From PNAS March 16, 2010 vol. 107 no. 11 5053-5057 "Complete mitochondrial genome of a Pleistocene jawbone unveils the origin of polar bear" Lindqvist et al. 2010.
The polar bear has become the flagship species in the climate-change discussion. However, little is known about how past climate impacted its evolution and persistence, given an extremely poor fossil record. Although it is undisputed from analyses of mitochondrial (mt) DNA that polar bears constitute a lineage within the genetic diversity of brown bears, timing estimates of their divergence have differed considerably. Using next-generation sequencing technology, we have generated a complete, high-quality mt genome from a stratigraphically validated 130,000- to 110,000-year-old polar bear jawbone. In addition, six mt genomes were generated of extant polar bears from Alaska and brown bears from the Admiralty and Baranof islands of the Alexander Archipelago of southeastern Alaska and Kodiak Island. We show that the phylogenetic position of the ancient polar bear lies almost directly at the branching point between polar bears and brown bears, elucidating a unique morphologically and molecularly documented fossil link between living mammal species. Molecular dating and stable isotope analyses also show that by very early in their evolutionary history, polar bears were already inhabitants of the Artic sea ice and had adapted very rapidly to their current and unique ecology at the top of the Arctic marine food chain. As such, polar bears provide an excellent example of evolutionary opportunism within a widespread mammalian lineage.
See, there are two issues. First is that identification is based on morphology. It looks like a polar bear skull, therefore progenitor polar bears looked like modern polar bears. On the other hand, you would see nothing if progenitor polar bears looked like modern brown bears, because we'd mis-classify them as arctos instead of maritimus. Therefore, the study could only find that polar bears were more like modern polar bears in morphology. Connected to this issue is that given the only the left mandible (jawbone) could be recovered. Granted, that's more than what we'd have otherwise, as polar bear remains are rare (As things that hangs out around water tend to be!). Still, it may be premature to state that this is substantial morphological evolution.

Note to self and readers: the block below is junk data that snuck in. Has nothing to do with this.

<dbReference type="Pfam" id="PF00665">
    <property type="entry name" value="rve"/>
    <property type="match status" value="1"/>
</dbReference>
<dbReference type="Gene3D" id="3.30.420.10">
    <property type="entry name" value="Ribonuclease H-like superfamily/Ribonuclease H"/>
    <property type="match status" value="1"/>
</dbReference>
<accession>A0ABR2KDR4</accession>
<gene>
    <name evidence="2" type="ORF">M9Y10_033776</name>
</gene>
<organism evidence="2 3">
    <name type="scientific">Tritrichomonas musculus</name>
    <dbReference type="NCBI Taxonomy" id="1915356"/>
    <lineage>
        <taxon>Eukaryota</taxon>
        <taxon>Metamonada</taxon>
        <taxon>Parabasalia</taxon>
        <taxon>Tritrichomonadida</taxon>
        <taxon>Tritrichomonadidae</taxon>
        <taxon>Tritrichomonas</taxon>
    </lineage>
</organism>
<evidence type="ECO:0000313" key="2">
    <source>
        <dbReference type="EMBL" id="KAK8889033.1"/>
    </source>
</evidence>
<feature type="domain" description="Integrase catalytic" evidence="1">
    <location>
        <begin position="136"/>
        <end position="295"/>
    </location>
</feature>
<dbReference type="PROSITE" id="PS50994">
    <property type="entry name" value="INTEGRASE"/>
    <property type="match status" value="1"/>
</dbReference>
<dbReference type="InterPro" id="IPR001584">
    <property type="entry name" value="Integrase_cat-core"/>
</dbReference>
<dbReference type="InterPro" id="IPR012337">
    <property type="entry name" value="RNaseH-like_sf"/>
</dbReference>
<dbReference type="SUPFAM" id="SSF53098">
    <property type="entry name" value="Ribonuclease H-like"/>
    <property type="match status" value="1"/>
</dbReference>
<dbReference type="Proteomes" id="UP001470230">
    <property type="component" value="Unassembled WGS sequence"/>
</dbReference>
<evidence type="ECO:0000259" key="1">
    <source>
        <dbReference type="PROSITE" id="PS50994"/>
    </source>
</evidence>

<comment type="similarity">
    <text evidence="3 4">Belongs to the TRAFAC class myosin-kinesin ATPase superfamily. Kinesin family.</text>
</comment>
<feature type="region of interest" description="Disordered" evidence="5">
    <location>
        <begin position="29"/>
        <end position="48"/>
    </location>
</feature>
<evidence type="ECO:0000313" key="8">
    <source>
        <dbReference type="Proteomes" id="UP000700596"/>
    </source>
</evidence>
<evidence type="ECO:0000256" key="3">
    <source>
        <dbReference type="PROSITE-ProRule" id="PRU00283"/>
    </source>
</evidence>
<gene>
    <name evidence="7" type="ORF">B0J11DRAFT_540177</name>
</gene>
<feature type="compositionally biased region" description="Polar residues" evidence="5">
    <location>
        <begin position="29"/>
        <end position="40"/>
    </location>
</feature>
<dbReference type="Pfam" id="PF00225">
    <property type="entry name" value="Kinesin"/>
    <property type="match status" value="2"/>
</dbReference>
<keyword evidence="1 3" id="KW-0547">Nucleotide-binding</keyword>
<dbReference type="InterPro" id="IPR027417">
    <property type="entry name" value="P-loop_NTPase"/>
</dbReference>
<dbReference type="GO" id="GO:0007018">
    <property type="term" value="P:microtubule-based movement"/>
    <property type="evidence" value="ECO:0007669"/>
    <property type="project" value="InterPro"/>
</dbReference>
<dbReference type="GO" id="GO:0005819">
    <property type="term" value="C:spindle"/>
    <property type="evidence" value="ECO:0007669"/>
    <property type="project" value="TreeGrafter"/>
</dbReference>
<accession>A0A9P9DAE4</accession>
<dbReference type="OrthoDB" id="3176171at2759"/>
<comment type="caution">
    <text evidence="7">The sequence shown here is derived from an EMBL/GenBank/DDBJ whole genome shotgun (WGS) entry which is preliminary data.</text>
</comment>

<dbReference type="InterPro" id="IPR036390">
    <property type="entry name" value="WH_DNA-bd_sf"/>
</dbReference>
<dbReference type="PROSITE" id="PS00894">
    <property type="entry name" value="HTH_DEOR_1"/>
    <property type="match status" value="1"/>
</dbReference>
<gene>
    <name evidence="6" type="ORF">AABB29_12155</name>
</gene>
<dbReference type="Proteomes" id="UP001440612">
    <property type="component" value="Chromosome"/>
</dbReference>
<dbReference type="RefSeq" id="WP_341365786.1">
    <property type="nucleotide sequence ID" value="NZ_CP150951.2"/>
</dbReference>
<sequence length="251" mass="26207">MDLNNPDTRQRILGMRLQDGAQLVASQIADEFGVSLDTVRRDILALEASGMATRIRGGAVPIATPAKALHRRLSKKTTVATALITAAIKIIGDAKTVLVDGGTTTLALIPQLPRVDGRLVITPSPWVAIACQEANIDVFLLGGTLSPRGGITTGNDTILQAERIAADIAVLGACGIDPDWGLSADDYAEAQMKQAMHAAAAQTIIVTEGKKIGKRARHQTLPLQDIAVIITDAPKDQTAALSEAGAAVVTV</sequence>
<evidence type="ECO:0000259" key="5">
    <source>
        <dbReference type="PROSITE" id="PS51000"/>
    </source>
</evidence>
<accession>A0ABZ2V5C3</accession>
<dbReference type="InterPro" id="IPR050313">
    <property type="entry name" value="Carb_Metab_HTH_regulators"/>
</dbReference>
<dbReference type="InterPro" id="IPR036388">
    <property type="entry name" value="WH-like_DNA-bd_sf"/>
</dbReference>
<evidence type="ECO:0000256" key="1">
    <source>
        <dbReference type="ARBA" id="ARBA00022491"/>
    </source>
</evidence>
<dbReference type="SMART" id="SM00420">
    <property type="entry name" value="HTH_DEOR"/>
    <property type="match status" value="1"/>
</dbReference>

There are messages I'm taking home, though. First, the date of the split of the species. I'll buy it based on the stratigraphy, the tree they generated, and how well it jives with the rest of the evidence. This makes polar bears a really recent species (not that we had any suspicions to the contrary!), which is interesting. Second, whole mtDNA genome sequencing for ancient remains: even cooler than I thought it was. Third, polar bears had a polar bear diet when they split. Pretty dang cool right there. As for the course of evolution of the polar bear, I remain somewhat sceptical and hesitant to accept their conclusions.
Edit to add: Oh, wow, am I embarrassed! I posed the wrong skull comparison! The one I have above is arctos and americanus! That's entirely wrong! Here's a proper polar bear skull!
Lindqvist, C., Schuster, S., Sun, Y., Talbot, S., Qi, J., Ratan, A., Tomsho, L., Kasson, L., Zeyl, E., Aars, J., Miller, W., Ingolfsson, O., Bachmann, L., & Wiig, O. (2010). Complete mitochondrial genome of a Pleistocene jawbone unveils the origin of polar bear Proceedings of the National Academy of Sciences, 107 (11), 5053-5057 DOI: 10.1073/pnas.0914266107